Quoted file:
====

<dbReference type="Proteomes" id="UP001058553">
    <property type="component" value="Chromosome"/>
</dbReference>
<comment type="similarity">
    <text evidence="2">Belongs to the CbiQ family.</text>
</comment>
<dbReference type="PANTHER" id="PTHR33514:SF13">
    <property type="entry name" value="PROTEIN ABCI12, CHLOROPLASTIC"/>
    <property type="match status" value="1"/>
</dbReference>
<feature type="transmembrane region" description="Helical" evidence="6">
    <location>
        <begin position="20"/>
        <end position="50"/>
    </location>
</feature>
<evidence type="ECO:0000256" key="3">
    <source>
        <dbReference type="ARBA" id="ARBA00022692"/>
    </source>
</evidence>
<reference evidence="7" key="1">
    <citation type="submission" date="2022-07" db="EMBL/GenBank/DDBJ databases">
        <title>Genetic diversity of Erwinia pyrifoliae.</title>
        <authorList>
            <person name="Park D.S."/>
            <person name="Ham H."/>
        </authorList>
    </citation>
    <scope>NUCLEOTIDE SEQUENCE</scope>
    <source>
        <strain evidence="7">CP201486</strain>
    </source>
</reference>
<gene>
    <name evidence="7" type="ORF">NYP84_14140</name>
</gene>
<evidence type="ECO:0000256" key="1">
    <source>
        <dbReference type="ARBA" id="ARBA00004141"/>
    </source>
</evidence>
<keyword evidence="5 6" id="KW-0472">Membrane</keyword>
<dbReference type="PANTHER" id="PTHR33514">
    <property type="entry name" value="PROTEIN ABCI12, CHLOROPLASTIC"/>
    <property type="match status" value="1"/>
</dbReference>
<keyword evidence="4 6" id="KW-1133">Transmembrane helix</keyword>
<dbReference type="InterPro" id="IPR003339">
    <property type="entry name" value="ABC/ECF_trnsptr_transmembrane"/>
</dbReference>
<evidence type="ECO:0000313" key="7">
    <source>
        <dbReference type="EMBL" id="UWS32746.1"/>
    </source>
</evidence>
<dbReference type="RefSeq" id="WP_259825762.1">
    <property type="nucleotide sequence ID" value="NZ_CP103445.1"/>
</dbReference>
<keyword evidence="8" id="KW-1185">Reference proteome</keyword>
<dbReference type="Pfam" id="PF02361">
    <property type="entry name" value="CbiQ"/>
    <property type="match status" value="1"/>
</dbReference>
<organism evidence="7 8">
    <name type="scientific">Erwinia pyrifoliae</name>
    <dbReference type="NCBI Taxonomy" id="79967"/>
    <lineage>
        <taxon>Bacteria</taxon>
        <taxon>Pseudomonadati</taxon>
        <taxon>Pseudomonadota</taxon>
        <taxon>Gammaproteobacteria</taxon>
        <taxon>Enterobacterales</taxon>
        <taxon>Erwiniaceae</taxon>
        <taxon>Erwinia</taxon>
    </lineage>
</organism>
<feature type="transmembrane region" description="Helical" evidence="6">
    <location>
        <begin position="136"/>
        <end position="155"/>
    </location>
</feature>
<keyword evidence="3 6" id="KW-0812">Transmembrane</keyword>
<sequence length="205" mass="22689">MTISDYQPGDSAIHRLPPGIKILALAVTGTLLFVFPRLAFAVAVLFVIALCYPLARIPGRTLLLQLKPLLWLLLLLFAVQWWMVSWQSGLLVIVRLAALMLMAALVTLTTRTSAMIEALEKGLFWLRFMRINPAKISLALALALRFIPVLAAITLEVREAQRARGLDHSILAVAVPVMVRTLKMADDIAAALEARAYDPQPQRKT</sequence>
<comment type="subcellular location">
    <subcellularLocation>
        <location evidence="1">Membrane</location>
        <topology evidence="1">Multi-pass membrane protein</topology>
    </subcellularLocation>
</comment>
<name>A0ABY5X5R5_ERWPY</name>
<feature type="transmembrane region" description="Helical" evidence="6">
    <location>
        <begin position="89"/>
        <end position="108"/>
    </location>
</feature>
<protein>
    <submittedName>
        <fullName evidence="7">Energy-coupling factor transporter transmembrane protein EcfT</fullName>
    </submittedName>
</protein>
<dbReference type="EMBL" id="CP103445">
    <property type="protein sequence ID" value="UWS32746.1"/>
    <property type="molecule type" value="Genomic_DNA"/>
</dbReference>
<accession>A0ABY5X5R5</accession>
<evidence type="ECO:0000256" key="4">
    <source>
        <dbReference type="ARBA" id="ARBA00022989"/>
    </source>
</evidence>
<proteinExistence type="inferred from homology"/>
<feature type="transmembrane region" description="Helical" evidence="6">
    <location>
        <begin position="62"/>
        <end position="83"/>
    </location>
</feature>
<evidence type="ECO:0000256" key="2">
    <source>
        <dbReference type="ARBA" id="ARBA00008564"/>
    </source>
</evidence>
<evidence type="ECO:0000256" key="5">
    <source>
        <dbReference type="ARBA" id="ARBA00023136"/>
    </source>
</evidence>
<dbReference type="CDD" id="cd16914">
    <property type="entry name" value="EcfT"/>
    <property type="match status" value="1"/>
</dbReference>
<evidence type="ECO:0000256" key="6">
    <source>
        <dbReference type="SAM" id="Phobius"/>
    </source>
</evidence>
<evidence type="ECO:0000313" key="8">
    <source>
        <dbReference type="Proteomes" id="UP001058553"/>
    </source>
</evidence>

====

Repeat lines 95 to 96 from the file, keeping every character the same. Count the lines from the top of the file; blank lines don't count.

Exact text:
        <begin position="89"/>
        <end position="108"/>